Seat Belt Injuries
The first lap seat belts were introduced in the late 1890’s, but didn’t become standard in most passenger vehicles until the 1960’s. In 1973, however, the lap belt was upgraded to a three point harness, which led to an almost 50 percent decrease in fatal injuries. Unfortunately, besides preventing serious injuries, seatbelts can actually cause them in certain cases. Seat belt injuries, or seatbelt syndrome occurs when the force of a crash causes everything from bruising and abrasions to intra-abdominal injuries and vertebral fractures.
Seatbelts are specifically designed to transmit the energy of a vehicle collision to the clavicle, chest wall, abdomen, and superior pelvis. This keeps occupants in their seats, preventing head injury and ejection from vehicles, and in doing so, avoiding thousands of fatal injuries every year. However, because the three point harnesses rest on the shoulder, abdomen, and chest, it is possible for the force of impact to place significant force onto these body parts. This can cause damage to the underlying structures to the neck, chest, and abdomen.
Seat Belt Injuries
When the seatbelt acts as a fulcrum, with a point of contact in the same fixed location (the shoulder, chest, and abdomen), the areas above and below often continue forward. This can cause significant injuries, including external injuries, like skin abrasions and bruising, as well as internal injuries, such as:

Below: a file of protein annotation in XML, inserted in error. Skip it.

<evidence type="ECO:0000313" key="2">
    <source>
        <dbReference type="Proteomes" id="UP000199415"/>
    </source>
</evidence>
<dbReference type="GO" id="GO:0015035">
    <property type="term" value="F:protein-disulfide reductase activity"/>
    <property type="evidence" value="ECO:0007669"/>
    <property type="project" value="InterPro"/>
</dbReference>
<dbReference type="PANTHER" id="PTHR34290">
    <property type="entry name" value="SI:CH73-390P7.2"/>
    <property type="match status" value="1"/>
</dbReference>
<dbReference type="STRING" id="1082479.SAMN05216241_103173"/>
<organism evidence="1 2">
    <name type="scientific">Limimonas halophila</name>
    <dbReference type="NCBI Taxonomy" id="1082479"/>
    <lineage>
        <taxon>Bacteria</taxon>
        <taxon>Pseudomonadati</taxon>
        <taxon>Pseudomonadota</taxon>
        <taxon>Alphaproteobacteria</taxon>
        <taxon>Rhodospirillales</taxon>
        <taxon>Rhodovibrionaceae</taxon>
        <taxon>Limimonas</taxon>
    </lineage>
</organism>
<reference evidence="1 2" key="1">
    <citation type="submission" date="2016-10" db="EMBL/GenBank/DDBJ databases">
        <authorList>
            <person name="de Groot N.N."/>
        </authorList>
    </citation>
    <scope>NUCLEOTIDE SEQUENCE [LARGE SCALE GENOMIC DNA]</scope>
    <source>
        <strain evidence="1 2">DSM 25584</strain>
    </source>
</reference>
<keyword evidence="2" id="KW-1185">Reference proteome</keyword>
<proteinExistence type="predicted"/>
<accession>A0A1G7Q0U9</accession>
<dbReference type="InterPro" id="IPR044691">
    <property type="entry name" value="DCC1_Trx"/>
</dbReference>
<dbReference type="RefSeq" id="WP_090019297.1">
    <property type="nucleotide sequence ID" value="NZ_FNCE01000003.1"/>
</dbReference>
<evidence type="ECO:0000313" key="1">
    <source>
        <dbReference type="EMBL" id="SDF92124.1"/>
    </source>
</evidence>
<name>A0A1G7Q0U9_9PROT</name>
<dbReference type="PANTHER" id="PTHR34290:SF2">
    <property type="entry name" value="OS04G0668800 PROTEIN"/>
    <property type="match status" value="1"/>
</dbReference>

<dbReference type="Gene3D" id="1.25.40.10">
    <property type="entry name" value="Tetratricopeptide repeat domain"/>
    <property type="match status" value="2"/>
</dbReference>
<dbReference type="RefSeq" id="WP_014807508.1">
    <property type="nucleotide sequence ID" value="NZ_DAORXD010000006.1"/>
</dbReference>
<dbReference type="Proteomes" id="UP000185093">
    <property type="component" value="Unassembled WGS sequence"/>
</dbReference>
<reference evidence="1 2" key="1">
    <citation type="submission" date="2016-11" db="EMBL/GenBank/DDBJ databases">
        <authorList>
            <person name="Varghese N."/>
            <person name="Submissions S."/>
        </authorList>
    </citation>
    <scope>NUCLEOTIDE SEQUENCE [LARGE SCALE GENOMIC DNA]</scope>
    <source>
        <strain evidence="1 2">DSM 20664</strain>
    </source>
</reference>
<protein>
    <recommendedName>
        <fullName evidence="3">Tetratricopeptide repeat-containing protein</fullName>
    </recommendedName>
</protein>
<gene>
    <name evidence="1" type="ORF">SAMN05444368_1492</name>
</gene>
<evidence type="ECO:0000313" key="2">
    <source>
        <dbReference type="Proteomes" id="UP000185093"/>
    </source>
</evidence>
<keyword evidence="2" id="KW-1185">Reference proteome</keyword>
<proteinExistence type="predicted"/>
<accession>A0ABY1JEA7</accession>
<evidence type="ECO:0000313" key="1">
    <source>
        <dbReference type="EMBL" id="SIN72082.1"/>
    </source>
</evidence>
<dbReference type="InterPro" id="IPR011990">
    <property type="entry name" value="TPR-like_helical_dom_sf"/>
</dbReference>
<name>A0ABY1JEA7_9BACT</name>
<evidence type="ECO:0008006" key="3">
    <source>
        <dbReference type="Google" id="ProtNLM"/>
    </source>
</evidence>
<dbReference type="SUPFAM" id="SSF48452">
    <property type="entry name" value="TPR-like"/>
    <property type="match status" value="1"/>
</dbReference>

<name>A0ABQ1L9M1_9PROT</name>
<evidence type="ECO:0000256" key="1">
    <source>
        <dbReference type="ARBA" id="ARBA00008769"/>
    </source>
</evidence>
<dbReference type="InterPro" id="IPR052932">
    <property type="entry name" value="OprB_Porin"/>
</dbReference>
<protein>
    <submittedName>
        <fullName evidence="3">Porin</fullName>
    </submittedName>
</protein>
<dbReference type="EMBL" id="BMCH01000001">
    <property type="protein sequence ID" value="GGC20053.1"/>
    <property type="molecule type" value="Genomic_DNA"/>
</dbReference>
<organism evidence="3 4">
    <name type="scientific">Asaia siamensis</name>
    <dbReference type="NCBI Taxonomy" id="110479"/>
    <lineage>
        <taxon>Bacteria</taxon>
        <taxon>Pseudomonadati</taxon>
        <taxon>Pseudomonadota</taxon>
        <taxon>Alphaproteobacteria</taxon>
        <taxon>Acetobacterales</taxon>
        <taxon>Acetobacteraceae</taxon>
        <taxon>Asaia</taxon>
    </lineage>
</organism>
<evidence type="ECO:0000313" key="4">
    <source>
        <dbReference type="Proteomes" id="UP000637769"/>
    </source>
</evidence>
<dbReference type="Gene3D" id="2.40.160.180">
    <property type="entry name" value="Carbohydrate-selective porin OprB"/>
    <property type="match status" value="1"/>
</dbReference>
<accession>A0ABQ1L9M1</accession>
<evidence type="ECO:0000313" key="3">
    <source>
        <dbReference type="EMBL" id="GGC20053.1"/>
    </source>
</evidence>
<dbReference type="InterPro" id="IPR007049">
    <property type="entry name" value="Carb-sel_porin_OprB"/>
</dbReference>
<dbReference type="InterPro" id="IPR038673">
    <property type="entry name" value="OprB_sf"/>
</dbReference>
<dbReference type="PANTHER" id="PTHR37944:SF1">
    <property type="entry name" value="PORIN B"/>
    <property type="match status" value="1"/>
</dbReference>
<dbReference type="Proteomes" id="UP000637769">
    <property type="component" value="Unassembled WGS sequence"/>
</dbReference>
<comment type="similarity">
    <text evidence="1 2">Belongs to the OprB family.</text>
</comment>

- Liver and spleen lacerations;
- Injuries to the pancreas or kidneys; and
- Tearing of the bowel and intestines.
Fractures are also common seat belt injuries, especially in the lumbar spine. Victims could also sustain thoracic injuries, such as sternal fractures, broken ribs, and pulmonary contusions. When the seatbelt strikes the neck, a person could also sustain a cervical spine or clavicle fractures.
Signs of Seat Belt Injuries
Seatbelt injuries aren’t always immediately noticeable to accident victims, but could crop up hours or even days down the road. This is why it’s so important for accident victims to keep an eye out for certain symptoms, which could be indicative of a seatbelt injury. These symptoms include:
- Blood in the stool or urine, which could be a sign of internal bleeding;
- Leg weakness resulting from damage to the lower back;
- Difficulty breathing, which could be evidence of injury to the lungs or heart;
- Abdominal pain, which could signal injury to the kidneys or another organ; and
- Neck stiffness or pain, which could be evidence of a whiplash injury or spinal fracture.
If you suffered any of these symptoms after a car accident, you could have sustained a serious seatbelt injury. Seek medical attention right away and consider speaking with an attorney about your legal options moving forward.
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When you are hurt in a car accident and need the help of an experienced lawyer who can provide you with advice and guidance, call on the dedicated Florida car accident legal team at Boone & Davis. You can set up a consultation with us by calling 954-566-9919 or by completing one of our online contact forms.